In this fascinating, insightful, and thought-provoking collection of essays—which includes letters and private memos to both American and Greek officials, as well as other previously unpublished material—Galbraith examines the crisis, its causes, its course, and its meaning, as well as the viability of the austerity program imposed on the Greek citizenry. It is a trenchant, deeply felt commentary on what the author calls “economic policy as moral abomination,” and an eye-opening analysis of a contemporary Greek tragedy much greater than the tiny economy of the nation itself.
In fits and starts, to varying degrees on varying issues, this project has managed to achieve extraordinary success over the past seven decades, enabling Europe to reach levels of peace and prosperity at which previous generations could only have marveled. But the endeavor has always been more popular with elites than with the masses, has lurched from crisis to crisis, and has struggled to deal with the differences that keep Europe’s disparate parts from forming a seamless whole.
Foreign Affairs has been covering the effort closely from the beginning, and as the Greek crisis comes to a head, we’ve decided to pull together highlights of our analysis of the quest for economic union in particular. This collection provides an unparalleled look at the past, present, and future of Europe’s common currency, showcasing more than two dozen of the world’s leading experts on European economics and politics to help you better understand the story behind the headlines.
Both the curious reader and the specialist will find interesting information and explanations on the recent events, and a basis for investigating Greece's structural inadequacies further.
The last section of the book analyses the outcomes of the negotiations between Greece and its creditors--the Eurogroup, other EU institutions and the International Monetary Fund--and providers commentary on the possible next movements of Athens. It also discusses how the incumbent government, headed by Alexis Tsipras, may turn the challenges his country faces, after the signature of a third bailout on 14 August 2015, into a golden opportunity to effect true change and achieve eradication of the chronic ills of Greece, which is the surest path towards future competitiveness and prosperity.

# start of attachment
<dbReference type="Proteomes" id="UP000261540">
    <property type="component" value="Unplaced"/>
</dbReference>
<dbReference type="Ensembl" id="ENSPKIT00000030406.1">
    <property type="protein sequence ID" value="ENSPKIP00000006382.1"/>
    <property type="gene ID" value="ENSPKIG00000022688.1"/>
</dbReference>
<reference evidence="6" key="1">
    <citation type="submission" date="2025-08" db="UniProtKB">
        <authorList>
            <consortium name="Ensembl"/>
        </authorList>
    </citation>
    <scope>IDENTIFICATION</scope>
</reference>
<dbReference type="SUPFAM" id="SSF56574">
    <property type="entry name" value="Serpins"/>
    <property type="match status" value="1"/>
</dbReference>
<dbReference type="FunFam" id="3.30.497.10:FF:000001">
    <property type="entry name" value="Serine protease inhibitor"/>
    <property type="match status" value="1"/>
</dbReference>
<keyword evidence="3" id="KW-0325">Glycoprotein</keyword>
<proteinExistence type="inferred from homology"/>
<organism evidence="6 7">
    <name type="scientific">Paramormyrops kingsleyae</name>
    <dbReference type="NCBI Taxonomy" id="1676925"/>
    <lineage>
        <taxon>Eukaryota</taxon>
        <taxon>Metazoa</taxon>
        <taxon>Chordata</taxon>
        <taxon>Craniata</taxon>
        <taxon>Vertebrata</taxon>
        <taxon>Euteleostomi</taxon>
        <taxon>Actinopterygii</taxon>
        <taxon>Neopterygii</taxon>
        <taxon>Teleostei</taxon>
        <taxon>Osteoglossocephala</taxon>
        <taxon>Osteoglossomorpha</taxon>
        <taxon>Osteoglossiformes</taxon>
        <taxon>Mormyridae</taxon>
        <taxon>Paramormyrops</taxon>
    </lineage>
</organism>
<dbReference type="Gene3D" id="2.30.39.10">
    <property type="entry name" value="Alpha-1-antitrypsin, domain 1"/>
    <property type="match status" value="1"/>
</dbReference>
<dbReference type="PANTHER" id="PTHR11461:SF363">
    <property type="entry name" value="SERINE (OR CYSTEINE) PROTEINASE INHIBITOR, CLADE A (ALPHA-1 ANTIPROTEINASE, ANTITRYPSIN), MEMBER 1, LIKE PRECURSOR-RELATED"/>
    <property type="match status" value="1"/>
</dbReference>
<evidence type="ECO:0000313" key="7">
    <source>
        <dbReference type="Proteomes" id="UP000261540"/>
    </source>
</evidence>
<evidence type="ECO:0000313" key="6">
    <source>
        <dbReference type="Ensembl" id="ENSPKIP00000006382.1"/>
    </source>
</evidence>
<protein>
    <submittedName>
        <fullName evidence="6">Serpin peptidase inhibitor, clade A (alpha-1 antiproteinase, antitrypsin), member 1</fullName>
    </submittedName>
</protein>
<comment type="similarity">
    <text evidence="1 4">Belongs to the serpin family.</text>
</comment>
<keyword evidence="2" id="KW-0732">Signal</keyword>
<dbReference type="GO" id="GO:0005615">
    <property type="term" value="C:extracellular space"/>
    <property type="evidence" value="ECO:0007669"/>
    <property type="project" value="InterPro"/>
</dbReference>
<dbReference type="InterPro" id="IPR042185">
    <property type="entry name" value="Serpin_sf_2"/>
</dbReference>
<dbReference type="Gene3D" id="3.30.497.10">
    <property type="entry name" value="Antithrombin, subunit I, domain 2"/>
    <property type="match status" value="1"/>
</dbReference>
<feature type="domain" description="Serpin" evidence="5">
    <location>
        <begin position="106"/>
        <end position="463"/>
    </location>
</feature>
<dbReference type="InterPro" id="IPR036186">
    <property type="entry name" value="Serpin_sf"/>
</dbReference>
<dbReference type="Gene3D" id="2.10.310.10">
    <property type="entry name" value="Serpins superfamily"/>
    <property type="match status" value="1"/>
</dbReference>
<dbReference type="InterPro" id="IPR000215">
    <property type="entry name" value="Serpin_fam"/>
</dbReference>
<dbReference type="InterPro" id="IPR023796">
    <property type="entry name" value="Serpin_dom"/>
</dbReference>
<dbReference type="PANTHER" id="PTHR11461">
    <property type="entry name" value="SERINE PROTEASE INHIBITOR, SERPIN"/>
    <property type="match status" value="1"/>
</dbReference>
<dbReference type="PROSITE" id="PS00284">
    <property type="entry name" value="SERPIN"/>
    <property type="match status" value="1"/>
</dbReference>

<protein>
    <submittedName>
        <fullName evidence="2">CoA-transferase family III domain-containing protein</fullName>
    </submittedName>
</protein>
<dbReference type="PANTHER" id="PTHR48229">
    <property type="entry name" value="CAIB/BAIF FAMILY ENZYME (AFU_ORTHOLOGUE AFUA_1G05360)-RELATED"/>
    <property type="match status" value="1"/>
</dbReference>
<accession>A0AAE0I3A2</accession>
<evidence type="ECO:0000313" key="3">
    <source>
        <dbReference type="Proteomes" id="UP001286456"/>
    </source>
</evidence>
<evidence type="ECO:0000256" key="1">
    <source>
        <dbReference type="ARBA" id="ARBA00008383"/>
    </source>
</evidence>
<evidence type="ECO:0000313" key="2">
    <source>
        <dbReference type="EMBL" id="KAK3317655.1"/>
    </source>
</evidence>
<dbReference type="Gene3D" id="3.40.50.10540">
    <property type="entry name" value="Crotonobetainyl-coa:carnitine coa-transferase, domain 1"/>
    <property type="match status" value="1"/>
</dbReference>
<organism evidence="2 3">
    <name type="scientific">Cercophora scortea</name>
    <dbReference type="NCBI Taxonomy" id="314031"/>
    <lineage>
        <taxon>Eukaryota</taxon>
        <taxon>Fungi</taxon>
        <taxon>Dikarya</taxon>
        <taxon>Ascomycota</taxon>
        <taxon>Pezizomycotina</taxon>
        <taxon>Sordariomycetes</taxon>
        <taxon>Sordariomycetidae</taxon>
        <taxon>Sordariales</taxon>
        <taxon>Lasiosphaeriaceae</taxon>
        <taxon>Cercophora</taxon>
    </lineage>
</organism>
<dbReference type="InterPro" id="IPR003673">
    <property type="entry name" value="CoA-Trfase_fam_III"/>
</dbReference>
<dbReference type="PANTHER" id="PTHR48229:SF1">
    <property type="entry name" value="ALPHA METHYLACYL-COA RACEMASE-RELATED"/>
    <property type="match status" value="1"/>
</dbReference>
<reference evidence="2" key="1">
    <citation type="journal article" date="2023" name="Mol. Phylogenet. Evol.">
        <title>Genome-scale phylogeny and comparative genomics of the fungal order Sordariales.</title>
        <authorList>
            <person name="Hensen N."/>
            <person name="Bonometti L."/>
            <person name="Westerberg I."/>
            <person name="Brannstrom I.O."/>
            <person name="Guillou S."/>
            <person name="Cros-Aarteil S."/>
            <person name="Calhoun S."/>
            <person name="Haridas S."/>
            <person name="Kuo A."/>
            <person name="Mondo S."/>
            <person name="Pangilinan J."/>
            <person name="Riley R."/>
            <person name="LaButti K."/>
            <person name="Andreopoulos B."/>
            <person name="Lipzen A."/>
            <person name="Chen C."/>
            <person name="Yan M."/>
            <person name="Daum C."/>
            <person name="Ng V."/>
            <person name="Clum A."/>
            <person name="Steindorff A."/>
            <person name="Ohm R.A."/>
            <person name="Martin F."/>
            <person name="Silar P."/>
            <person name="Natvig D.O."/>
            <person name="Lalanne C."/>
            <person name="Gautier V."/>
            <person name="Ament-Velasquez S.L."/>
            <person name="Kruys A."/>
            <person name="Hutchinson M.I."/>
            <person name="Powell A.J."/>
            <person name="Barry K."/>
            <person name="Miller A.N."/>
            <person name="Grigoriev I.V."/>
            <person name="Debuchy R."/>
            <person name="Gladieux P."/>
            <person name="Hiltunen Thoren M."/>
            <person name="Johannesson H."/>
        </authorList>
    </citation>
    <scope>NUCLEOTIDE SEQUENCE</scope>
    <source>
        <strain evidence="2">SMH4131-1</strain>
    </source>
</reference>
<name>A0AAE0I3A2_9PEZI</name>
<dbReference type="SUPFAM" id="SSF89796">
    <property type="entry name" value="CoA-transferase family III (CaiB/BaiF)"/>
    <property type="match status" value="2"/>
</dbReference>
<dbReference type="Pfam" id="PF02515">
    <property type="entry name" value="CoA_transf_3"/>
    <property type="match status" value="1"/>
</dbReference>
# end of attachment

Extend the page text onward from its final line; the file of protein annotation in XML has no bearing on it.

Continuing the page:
Building on his work as a leading member of the renowned Research on Money and Finance group, Costas Lapavitsas argues that European austerity is counterproductive. Cutbacks in public spending will mean a longer, deeper recession, worsen the burden of debt, further imperil banks, and may soon spell the end of monetary union itself.
Crisis in the Eurozone charts a cautious path between political economy and radical economics to envisage a restructuring reliant on the forces of organized labour and civil society. The clear-headed rationalism at the heart of this book conveys a controversial message, unwelcome in many quarters but soon to be echoed across the continent: impoverished states have to quit the euro and cut their losses or worse hardship will ensue.
Is Greece hopelessly corrupt and lazy as a matter of national character? This book starts out by refuting these widespread cultural stereotypes with hard empirical data. It then offers a more refined and complex explanation for Greece’s troubled present by taking a scientific, international political economy based approach in a language that is accessible even to non economists. Hard data and graphs are used to illustrate arguments, as opposed to subjective opinions.
The author takes a longer term perspective, reminding readers that in the post war decades Greece was the super high growth star economy of the time, posting solid 7-9% per cent growth rates annually for three continuous decades, with almost do debt. After the change to democracy in 1974, Greece decided to enter the European Communities, at which point its growth rate immediately dropped to almost zero, and the country deindustrialised in the face of fierce competition from Northern member states. Left wing populist prime minister Andreas Papandreou is often blamed for this collapse, but the author uses hard evidence to challenge the view that the original sin of reaching a debt level of above 100% of GDP in this period could be blamed squarely on him.
The book then describes how, by the early nineties Greece was already in a state of sovereign debt crisis, twenty years prior to the present disaster. Participation in the Eurozone enabled Athens to avoid the impeding default. The critical (and still not corrected) birth defects of the Eurozone construction even fuelled a long decade of artificial boom, hiding from a generation of Greeks the fact that the economy of their country has severe structural weaknesses in an international economic context that turned increasingly unfavourable. A corrupt political class allowed special interests to capture the Greek state against the wishes of uninformed voters.